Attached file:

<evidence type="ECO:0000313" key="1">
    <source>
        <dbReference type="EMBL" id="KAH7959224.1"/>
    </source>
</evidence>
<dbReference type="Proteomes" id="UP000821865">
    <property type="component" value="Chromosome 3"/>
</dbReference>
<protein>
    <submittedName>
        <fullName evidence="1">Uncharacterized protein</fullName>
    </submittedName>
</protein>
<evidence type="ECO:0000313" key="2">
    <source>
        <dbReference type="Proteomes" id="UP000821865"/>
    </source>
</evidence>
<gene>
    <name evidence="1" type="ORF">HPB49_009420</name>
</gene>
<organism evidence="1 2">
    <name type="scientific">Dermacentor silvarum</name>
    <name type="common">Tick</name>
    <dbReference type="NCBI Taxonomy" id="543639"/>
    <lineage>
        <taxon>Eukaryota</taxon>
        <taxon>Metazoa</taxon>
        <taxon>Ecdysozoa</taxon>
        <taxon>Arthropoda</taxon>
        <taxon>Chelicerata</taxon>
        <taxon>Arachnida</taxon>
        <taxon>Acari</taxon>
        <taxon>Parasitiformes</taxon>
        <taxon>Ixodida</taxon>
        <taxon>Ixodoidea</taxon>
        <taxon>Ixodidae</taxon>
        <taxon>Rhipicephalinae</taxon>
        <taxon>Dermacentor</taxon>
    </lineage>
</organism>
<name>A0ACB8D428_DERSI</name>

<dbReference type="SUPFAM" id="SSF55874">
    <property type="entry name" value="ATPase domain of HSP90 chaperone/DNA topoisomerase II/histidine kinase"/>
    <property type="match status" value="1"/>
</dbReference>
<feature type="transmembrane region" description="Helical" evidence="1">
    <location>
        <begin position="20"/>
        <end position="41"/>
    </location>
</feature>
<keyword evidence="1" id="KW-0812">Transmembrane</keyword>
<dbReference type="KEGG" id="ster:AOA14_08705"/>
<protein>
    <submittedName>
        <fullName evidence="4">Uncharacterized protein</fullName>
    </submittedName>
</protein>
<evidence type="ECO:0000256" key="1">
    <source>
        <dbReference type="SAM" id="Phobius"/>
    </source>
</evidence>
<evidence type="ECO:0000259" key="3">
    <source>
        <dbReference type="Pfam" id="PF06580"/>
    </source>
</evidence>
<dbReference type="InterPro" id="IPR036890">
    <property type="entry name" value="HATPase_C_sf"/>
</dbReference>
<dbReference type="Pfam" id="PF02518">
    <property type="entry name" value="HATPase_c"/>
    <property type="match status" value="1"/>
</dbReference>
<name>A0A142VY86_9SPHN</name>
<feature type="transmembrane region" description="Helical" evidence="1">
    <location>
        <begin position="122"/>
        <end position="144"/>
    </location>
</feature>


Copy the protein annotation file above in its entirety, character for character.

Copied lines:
<evidence type="ECO:0000313" key="1">
    <source>
        <dbReference type="EMBL" id="KAH7959224.1"/>
    </source>
</evidence>
<dbReference type="Proteomes" id="UP000821865">
    <property type="component" value="Chromosome 3"/>
</dbReference>
<protein>
    <submittedName>
        <fullName evidence="1">Uncharacterized protein</fullName>
    </submittedName>
</protein>
<evidence type="ECO:0000313" key="2">
    <source>
        <dbReference type="Proteomes" id="UP000821865"/>
    </source>
</evidence>
<gene>
    <name evidence="1" type="ORF">HPB49_009420</name>
</gene>
<organism evidence="1 2">
    <name type="scientific">Dermacentor silvarum</name>
    <name type="common">Tick</name>
    <dbReference type="NCBI Taxonomy" id="543639"/>
    <lineage>
        <taxon>Eukaryota</taxon>
        <taxon>Metazoa</taxon>
        <taxon>Ecdysozoa</taxon>
        <taxon>Arthropoda</taxon>
        <taxon>Chelicerata</taxon>
        <taxon>Arachnida</taxon>
        <taxon>Acari</taxon>
        <taxon>Parasitiformes</taxon>
        <taxon>Ixodida</taxon>
        <taxon>Ixodoidea</taxon>
        <taxon>Ixodidae</taxon>
        <taxon>Rhipicephalinae</taxon>
        <taxon>Dermacentor</taxon>
    </lineage>
</organism>
<name>A0ACB8D428_DERSI</name>

<dbReference type="SUPFAM" id="SSF55874">
    <property type="entry name" value="ATPase domain of HSP90 chaperone/DNA topoisomerase II/histidine kinase"/>
    <property type="match status" value="1"/>
</dbReference>
<feature type="transmembrane region" description="Helical" evidence="1">
    <location>
        <begin position="20"/>
        <end position="41"/>
    </location>
</feature>
<keyword evidence="1" id="KW-0812">Transmembrane</keyword>
<dbReference type="KEGG" id="ster:AOA14_08705"/>
<protein>
    <submittedName>
        <fullName evidence="4">Uncharacterized protein</fullName>
    </submittedName>
</protein>
<evidence type="ECO:0000256" key="1">
    <source>
        <dbReference type="SAM" id="Phobius"/>
    </source>
</evidence>
<evidence type="ECO:0000259" key="3">
    <source>
        <dbReference type="Pfam" id="PF06580"/>
    </source>
</evidence>
<dbReference type="InterPro" id="IPR036890">
    <property type="entry name" value="HATPase_C_sf"/>
</dbReference>
<dbReference type="Pfam" id="PF02518">
    <property type="entry name" value="HATPase_c"/>
    <property type="match status" value="1"/>
</dbReference>
<name>A0A142VY86_9SPHN</name>
<feature type="transmembrane region" description="Helical" evidence="1">
    <location>
        <begin position="122"/>
        <end position="144"/>
    </location>
</feature>